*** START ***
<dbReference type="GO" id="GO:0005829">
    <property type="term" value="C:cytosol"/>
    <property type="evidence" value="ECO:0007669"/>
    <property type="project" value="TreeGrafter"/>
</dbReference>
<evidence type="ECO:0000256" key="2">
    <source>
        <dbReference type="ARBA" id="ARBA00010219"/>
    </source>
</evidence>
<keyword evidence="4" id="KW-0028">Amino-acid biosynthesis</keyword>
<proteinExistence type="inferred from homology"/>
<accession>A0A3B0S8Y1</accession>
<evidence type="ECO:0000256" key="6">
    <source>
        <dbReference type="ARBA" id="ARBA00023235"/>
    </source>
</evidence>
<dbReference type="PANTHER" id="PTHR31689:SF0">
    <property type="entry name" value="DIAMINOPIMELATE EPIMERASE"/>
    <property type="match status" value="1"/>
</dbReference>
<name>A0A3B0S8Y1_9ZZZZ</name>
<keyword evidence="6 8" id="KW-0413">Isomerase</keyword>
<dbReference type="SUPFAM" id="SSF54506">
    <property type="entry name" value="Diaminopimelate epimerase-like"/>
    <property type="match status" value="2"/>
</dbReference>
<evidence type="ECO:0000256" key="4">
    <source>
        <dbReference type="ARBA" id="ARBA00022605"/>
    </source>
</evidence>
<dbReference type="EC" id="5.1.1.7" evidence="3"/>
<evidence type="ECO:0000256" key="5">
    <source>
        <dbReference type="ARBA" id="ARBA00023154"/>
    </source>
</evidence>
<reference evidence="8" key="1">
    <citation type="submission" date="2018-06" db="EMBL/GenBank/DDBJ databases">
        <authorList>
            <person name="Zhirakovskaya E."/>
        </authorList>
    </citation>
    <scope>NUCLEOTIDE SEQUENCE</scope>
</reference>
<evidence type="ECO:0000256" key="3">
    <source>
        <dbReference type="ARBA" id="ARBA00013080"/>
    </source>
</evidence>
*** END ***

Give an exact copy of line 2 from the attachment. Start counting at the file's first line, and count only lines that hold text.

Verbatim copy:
    <property type="term" value="C:cytosol"/>